New year's honour for Preston problem-solving volunteer

A Preston man handed a British Empire Medal in the new year's honours list says he owes some of his success in the voluntary sector to the boss who spotted his potential for problem-solving when he was 'a junior tea-maker' at what was then the Midland Bank.

Monday, 31st December 2018, 9:05 pm
Updated Tuesday, 8th January 2019, 10:17 am
Ian Higginbotham has been given a British Empire Medal for services to the community

In spite of his eventual rise to area manager, Woodplumpton resident Ian Higginbotham still found time to put his skills to good use for the benefit others - both at home and abroad.

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“I often go in and help set something up or sort something out - and then move onto the next project,” Ian explains. “But I have never done anything at a board level which I haven’t been willing to volunteer for on the ground.”

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It is a guiding principle which has seen him travel the world for the good causes which he supports. But for Ian, charity really does begin at home - and he often takes to Preston city centre to work as a street pastor for the local branch of the movement which he established in the area more than a decade ago.

“There has been many a cold, wet evening when I would rather not have gone out. But I have never come back and felt that it hadn’t been worth it,” says Ian of the scheme which helps the homeless and rescues revellers from risky situations.

Locally, Ian has also done work for St. John Ambulance and Victim Support, but his main focus is currently on building up health services in the Kibogora region of Rwanda. The partnership which Ian chairs has enabled the establishment of a 280-bed hospital and raised the standard of living in the rural area, but maternity services remain oversubscribed.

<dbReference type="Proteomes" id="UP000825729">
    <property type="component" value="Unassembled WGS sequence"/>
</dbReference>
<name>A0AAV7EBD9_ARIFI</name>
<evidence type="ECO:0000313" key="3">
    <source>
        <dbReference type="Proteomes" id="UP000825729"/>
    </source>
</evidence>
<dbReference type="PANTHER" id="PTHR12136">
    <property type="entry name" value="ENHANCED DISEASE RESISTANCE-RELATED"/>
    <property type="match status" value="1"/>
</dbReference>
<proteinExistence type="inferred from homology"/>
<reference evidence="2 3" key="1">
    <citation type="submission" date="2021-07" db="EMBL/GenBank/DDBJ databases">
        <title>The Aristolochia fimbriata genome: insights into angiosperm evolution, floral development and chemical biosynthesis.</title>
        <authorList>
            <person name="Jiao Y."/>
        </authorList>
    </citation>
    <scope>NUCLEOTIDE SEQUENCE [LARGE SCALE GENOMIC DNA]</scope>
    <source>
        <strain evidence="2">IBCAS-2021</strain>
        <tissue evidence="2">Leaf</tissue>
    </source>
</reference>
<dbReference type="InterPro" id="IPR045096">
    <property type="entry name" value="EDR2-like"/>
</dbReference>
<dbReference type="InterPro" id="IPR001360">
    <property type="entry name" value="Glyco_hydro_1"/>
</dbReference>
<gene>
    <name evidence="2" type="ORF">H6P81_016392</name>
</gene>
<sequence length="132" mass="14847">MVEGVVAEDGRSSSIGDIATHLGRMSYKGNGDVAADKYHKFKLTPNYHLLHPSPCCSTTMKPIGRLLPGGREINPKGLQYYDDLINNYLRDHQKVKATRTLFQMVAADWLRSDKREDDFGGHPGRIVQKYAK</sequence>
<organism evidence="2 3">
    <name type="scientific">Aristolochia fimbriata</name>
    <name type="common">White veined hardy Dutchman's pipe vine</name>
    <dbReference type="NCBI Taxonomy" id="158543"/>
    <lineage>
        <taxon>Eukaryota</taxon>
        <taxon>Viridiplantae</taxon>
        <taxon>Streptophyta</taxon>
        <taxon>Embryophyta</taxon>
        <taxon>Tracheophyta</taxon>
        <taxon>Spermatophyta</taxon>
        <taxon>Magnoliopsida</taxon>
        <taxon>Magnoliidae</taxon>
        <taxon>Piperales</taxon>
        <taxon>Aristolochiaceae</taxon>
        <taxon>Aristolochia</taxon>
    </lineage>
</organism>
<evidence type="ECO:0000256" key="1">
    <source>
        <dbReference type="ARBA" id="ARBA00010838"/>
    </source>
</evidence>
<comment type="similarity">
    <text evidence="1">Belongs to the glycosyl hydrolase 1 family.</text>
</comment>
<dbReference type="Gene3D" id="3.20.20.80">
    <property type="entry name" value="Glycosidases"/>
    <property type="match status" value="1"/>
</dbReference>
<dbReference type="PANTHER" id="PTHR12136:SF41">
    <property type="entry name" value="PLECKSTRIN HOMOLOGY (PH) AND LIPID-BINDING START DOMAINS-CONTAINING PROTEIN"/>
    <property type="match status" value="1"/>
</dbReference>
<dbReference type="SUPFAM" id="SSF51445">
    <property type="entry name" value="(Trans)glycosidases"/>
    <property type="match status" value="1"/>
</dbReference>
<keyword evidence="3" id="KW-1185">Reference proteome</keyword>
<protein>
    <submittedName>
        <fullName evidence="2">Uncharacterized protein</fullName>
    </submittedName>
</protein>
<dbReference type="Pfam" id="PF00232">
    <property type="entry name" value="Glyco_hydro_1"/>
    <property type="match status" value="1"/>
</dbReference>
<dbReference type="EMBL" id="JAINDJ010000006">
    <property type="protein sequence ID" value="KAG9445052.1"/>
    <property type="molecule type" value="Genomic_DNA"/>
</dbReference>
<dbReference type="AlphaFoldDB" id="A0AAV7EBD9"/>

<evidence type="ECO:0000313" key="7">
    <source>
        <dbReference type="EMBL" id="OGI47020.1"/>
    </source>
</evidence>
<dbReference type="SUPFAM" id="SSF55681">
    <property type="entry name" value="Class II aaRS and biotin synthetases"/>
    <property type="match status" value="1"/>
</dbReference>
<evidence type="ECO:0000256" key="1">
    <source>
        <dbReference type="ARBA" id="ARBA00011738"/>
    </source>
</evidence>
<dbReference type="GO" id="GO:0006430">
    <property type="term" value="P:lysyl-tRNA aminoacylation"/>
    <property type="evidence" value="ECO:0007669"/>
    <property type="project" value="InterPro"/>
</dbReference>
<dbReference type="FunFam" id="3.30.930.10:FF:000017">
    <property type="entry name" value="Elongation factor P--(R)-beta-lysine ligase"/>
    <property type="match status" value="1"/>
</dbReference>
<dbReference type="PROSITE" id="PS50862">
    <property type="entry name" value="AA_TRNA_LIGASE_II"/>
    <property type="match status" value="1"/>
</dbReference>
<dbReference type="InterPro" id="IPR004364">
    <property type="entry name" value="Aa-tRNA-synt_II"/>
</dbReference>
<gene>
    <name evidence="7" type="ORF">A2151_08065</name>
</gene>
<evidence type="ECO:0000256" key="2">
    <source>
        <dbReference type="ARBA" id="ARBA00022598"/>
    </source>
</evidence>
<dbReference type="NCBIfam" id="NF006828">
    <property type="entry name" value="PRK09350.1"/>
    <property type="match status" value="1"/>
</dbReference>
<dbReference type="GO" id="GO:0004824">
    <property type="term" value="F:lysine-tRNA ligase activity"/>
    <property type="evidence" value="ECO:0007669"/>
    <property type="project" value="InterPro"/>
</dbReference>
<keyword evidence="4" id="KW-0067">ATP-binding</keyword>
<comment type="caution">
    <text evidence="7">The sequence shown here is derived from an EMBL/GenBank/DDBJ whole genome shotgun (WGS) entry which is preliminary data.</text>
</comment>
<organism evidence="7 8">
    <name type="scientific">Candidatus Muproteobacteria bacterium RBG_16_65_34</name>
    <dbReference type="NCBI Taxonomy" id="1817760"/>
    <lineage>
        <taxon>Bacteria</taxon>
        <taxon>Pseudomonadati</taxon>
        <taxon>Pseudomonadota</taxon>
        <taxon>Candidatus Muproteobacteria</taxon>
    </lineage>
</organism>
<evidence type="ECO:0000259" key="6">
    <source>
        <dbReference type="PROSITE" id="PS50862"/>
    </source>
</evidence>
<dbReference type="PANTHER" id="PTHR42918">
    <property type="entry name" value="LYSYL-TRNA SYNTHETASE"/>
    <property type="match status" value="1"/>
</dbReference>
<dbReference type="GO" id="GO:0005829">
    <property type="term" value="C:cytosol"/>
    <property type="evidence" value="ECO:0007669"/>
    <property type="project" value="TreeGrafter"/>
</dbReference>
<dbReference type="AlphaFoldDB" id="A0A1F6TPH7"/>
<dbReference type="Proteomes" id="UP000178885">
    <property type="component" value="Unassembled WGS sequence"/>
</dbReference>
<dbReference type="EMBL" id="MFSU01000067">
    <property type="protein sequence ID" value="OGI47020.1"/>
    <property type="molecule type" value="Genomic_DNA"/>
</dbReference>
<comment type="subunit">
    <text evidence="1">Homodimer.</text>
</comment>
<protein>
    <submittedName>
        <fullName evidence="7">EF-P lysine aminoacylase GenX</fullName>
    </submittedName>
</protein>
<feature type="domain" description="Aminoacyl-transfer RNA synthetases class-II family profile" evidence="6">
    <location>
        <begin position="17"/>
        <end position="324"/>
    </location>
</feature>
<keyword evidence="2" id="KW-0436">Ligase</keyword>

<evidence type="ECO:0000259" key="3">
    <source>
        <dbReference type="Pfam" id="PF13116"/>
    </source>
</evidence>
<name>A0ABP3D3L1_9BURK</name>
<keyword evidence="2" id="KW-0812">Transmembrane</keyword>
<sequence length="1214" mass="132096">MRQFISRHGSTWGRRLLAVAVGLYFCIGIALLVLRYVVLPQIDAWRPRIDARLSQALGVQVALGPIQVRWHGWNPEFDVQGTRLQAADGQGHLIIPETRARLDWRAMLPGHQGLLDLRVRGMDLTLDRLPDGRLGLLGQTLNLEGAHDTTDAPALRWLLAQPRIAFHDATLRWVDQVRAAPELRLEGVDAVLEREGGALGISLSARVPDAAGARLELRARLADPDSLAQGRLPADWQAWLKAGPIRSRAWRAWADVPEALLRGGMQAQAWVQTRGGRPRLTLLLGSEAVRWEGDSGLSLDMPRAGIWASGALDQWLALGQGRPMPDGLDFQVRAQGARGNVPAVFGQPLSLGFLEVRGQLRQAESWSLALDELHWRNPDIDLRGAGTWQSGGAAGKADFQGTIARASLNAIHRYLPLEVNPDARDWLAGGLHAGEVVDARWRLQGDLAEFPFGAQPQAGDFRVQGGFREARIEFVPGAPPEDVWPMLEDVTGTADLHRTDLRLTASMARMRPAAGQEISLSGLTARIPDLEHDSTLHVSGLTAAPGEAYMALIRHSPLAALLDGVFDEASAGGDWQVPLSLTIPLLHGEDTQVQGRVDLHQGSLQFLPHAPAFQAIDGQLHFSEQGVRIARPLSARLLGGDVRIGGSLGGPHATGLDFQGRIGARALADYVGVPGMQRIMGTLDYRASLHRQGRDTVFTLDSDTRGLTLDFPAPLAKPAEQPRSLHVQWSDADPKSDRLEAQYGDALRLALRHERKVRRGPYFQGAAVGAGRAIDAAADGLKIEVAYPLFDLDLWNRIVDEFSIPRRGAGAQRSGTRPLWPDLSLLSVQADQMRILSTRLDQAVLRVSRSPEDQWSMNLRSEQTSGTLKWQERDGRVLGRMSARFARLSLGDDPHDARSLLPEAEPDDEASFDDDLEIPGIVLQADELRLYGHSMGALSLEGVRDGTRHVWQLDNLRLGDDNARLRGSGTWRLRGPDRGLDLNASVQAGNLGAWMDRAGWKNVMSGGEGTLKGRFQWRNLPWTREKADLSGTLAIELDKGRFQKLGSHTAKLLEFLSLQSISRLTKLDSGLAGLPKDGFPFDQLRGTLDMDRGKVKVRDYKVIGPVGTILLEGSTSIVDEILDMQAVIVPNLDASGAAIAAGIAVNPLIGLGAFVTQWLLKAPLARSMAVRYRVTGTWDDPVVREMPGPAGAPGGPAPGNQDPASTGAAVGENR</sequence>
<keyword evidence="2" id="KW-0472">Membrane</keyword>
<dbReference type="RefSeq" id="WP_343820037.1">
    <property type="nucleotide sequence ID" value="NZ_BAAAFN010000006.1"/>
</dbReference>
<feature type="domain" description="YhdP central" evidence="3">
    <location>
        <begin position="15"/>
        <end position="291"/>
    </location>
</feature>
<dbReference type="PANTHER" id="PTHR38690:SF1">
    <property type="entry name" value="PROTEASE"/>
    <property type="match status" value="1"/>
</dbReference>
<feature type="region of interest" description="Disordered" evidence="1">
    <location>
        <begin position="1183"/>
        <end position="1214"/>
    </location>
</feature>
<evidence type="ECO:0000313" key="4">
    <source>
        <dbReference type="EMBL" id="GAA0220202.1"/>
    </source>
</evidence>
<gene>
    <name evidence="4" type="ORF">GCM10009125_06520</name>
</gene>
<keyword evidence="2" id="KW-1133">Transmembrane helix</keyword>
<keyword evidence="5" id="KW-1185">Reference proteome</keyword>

"Nobody aspired to work in Kibogora - we opened a polytechnic to train local people in nursing and midwifery.

"Now, the hospital treats 30,000 people a year, twelve health clinics feed into it and it's part of a nascent NHS in the country.

“But we need to raise £1.3m to create more beds for new mothers and their babies, as some women are currently top and tailing because of a shortage of space. I would appeal for anybody wanting to donate to visit kibogora.org."

Ian also has an interest in education, previously chairing the board of the Archdiocese of Blackburn's multi-academy trust and currently acting as a governor of Myerscough College.

He adds that he will be accepting his honour for services to the community on behalf of his “long-suffering” wife, Val - and the teams he has worked with on all the projects in which he has been involved.

“Almost everything I have ever done has been in teams. While I’m honoured to have been singled out, I have worked with people who contributed just as much as I have.”